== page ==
Funding organizations had no role in the design, data collection, data analysis, or interpretation of the data. The manuscript was reviewed only by the authors. The funding organizations had no role in the preparation, review, or approval of the manuscript.
Article first published online: 29 DEC 2005
Copyright © 2006 by the American College of Rheumatology
Arthritis & Rheumatism
Volume 54, Issue 1, pages 60–67, January 2006
How to Cite
Nicola, P. J., Crowson, C. S., Maradit-Kremers, H., Ballman, K. V., Roger, V. L., Jacobsen, S. J. and Gabriel, S. E. (2006), Contribution of congestive heart failure and ischemic heart disease to excess mortality in rheumatoid arthritis. Arthritis & Rheumatism, 54: 60–67. doi: 10.1002/art.21560
Presented in part at the 68th Annual Scientific Meeting of the American College of Rheumatology, San Antonio, TX, October 2004.
- Issue published online: 29 DEC 2005
- Article first published online: 29 DEC 2005
- Manuscript Accepted: 13 OCT 2005
- Manuscript Received: 16 DEC 2004
- National Institute of Arthritis and Musculoskeletal and Skin Diseases. Grant Number: R01-R-46849
- US Public Health Service. Grant Number: AR-30582
- Portuguese government's Foundation for Science and Technology. Grant Number: SFRH-DB-17282-04
Although mortality among patients with rheumatoid arthritis (RA) is higher than in the general population, the relative contribution of comorbid diseases to this mortality difference is not known. This study was undertaken to evaluate the contribution of congestive heart failure (CHF) and ischemic heart disease (IHD), including myocardial infarction, to the excess mortality in patients with RA, compared with that in individuals without RA.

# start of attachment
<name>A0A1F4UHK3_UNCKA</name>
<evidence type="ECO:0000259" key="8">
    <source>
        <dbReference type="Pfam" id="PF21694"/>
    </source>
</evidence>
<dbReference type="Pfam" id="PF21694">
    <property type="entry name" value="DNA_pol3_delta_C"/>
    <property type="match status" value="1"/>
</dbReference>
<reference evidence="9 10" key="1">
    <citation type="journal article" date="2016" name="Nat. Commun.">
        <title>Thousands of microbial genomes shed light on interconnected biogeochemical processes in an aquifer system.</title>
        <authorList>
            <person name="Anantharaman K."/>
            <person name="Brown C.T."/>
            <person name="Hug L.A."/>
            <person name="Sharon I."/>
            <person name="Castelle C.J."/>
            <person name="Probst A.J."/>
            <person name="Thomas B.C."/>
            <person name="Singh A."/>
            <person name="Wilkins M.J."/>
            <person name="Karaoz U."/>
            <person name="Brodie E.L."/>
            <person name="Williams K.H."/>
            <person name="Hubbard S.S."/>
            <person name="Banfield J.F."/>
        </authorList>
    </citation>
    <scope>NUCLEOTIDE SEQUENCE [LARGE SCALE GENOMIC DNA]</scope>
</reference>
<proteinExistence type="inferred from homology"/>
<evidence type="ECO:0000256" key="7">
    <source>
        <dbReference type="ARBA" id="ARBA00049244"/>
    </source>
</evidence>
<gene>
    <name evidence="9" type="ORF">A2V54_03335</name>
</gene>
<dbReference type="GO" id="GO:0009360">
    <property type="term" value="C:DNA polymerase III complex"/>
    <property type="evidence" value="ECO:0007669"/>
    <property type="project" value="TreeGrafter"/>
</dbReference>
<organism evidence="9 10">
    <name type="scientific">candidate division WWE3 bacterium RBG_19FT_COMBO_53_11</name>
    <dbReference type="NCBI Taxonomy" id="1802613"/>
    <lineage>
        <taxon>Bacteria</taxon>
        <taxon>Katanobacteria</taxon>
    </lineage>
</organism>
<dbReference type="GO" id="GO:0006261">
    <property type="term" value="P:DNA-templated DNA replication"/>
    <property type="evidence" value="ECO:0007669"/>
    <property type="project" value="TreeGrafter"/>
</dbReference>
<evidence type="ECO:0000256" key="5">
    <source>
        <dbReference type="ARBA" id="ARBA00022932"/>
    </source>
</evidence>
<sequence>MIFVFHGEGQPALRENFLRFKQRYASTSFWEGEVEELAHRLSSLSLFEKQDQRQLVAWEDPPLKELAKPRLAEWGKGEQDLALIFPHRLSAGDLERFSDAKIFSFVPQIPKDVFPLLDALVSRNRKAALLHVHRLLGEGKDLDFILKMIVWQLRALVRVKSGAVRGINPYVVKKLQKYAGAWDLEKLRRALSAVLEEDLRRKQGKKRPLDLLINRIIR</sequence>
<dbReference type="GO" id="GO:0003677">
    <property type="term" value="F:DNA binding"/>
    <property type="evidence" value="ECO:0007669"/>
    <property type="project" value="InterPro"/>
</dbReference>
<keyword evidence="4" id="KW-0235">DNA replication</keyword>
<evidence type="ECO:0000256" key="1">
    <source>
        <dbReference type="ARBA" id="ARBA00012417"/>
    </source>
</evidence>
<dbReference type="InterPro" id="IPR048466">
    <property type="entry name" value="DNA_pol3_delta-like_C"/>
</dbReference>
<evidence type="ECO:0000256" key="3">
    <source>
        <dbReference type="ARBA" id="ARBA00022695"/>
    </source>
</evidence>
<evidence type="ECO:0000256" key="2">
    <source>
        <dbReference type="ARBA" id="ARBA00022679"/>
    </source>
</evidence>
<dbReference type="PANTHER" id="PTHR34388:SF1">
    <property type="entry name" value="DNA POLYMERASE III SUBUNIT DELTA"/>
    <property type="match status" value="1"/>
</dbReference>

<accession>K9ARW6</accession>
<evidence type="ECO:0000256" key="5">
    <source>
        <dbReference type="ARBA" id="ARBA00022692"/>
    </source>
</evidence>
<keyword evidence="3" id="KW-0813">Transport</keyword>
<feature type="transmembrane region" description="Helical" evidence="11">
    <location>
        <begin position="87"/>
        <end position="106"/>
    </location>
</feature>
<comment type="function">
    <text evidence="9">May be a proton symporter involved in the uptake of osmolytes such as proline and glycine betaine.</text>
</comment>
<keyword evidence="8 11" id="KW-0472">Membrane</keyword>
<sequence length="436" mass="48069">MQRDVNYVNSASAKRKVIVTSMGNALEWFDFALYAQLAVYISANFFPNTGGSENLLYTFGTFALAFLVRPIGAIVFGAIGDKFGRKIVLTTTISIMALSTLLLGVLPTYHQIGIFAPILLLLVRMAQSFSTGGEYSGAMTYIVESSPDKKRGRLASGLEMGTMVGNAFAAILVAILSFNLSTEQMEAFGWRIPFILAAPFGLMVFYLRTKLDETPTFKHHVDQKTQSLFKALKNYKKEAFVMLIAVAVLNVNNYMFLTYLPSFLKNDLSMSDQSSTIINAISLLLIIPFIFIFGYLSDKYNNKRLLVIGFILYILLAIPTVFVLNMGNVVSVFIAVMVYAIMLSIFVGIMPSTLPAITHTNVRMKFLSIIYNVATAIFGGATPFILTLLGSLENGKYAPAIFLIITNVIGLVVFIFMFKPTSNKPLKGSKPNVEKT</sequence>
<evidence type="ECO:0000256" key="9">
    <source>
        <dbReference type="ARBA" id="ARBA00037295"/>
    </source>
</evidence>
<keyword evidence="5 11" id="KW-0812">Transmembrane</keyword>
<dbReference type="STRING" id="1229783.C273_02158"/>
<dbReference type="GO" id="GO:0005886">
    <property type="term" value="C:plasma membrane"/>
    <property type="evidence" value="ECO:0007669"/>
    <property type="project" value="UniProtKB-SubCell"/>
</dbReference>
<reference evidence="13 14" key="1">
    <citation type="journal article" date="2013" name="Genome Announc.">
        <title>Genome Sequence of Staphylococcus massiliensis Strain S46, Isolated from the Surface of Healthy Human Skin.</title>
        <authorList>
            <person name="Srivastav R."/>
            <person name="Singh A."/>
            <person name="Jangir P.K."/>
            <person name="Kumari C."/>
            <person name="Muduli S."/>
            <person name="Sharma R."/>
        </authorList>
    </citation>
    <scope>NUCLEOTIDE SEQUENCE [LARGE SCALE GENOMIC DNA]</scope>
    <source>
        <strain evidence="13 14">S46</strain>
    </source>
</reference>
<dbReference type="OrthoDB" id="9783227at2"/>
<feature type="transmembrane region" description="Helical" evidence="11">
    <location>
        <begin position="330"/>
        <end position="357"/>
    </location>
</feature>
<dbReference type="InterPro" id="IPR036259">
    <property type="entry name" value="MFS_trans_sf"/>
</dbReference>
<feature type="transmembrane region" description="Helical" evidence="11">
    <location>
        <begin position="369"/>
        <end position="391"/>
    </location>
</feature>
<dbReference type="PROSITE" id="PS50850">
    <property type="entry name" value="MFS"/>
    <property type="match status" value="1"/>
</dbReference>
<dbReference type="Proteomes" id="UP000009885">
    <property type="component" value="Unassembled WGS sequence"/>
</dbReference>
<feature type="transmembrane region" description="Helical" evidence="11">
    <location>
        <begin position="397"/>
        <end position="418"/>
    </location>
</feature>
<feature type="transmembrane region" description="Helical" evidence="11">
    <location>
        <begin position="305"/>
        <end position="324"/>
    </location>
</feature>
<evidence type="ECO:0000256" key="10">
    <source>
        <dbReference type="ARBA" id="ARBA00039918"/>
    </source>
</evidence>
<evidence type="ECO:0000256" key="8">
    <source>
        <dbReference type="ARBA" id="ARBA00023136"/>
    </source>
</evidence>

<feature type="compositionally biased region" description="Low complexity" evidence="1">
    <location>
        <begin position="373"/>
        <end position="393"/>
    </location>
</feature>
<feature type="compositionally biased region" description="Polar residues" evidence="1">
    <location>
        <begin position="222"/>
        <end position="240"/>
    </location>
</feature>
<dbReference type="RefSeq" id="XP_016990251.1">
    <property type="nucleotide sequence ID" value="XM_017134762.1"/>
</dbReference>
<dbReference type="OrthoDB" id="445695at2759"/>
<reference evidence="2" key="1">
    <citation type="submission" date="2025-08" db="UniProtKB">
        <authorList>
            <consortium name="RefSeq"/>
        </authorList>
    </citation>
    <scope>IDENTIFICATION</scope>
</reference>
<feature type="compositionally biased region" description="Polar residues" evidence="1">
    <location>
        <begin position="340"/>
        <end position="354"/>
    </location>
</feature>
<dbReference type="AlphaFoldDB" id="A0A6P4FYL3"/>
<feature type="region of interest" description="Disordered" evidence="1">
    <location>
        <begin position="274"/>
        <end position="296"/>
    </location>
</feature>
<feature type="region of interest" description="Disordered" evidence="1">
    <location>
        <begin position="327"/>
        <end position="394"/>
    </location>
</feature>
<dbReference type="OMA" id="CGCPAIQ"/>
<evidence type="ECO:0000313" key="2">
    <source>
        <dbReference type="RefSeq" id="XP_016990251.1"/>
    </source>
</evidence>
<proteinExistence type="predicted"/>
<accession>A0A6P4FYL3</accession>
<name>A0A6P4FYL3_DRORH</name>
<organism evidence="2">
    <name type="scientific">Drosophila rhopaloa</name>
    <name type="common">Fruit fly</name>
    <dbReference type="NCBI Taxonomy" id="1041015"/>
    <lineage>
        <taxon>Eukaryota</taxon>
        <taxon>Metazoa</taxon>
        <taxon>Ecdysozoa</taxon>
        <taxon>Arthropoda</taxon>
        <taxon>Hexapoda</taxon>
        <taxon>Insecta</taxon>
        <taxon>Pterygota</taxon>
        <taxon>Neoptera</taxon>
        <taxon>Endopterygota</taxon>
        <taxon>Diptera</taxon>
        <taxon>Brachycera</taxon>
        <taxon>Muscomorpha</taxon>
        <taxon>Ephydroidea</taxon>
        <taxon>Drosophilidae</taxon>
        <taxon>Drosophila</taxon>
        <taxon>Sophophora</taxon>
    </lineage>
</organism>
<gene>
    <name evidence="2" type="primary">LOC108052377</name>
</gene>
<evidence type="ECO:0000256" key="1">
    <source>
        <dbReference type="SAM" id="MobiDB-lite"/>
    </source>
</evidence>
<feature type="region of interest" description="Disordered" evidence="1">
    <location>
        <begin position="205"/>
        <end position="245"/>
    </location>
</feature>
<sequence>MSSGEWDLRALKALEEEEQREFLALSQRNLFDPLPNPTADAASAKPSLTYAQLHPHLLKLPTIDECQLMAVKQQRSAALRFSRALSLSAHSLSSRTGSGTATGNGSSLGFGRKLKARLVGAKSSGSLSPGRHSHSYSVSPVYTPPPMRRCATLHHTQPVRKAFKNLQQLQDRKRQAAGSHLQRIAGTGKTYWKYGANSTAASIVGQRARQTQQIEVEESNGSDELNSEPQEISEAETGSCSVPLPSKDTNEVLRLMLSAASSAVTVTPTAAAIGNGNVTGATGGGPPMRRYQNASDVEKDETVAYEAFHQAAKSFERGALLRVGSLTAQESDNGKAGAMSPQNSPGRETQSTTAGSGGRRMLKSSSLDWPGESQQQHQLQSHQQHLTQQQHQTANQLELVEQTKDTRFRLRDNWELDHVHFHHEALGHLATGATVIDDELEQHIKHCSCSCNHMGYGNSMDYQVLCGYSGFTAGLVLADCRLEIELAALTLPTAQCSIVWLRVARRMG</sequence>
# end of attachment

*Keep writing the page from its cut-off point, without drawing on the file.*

We assembled a population-based inception cohort of individuals living in Rochester, Minnesota, in whom RA (defined according to the criteria of the American College of Rheumatology [formerly, the American Rheumatism Association]) first developed between 1955 and 1995, and an age- and sex-matched non-RA cohort. All subjects were followed up until either death, migration from the county, or until 2001. Detailed information from the complete medical records was collected. Statistical analyses included the person-years method, cumulative incidence, and Cox regression modeling. Attributable risk analysis techniques were used to estimate the number of RA deaths that would be prevented if the incidence of CHF was the same in patients with RA and non-RA subjects.
The study population included 603 patients with RA and 603 subjects without RA. During followup, there was an excess of 123 deaths among patients with RA (345 RA deaths occurred, although only 222 such deaths were expected). The mortality rates among patients with RA and non-RA subjects were 39.0 and 29.2 per 1,000 person-years, respectively. There was a significantly higher cumulative incidence of CHF (but not IHD) in patients with RA compared with non-RA subjects (37.1% versus 27.7% at 30 years of followup, respectively; P < 0.001). The risk of death associated with either CHF or IHD was not significantly different between patients with RA and non-RA subjects. If the risk of developing CHF was the same in patients with RA and individuals without RA, the overall mortality rate difference between RA and non-RA hypothetically would be reduced from 9.8 to 8.0 excess deaths per 1,000 person-years; that is, 16 (13%) of the 123 excess deaths could be prevented.
CHF, rather than IHD, appears to be an important contributor to the excess overall mortality among patients with RA. CHF contributes to this excess mortality primarily through the increased incidence of CHF in RA, rather than increased mortality associated with CHF in patients with RA compared with non-RA subjects. Eliminating the excess risk of CHF in patients with RA could significantly improve their survival.